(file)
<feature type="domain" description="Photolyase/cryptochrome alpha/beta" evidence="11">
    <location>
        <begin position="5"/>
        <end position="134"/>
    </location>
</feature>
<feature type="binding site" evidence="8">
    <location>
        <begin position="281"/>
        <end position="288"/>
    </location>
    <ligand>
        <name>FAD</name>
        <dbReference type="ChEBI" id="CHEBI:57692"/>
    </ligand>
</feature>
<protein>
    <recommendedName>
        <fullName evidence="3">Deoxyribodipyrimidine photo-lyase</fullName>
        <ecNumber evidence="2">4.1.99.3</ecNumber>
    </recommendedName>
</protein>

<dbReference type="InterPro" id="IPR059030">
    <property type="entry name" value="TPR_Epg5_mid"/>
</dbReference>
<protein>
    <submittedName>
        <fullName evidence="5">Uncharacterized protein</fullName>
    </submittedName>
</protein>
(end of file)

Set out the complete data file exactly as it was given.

<feature type="domain" description="Photolyase/cryptochrome alpha/beta" evidence="11">
    <location>
        <begin position="5"/>
        <end position="134"/>
    </location>
</feature>
<feature type="binding site" evidence="8">
    <location>
        <begin position="281"/>
        <end position="288"/>
    </location>
    <ligand>
        <name>FAD</name>
        <dbReference type="ChEBI" id="CHEBI:57692"/>
    </ligand>
</feature>
<protein>
    <recommendedName>
        <fullName evidence="3">Deoxyribodipyrimidine photo-lyase</fullName>
        <ecNumber evidence="2">4.1.99.3</ecNumber>
    </recommendedName>
</protein>

<dbReference type="InterPro" id="IPR059030">
    <property type="entry name" value="TPR_Epg5_mid"/>
</dbReference>
<protein>
    <submittedName>
        <fullName evidence="5">Uncharacterized protein</fullName>
    </submittedName>
</protein>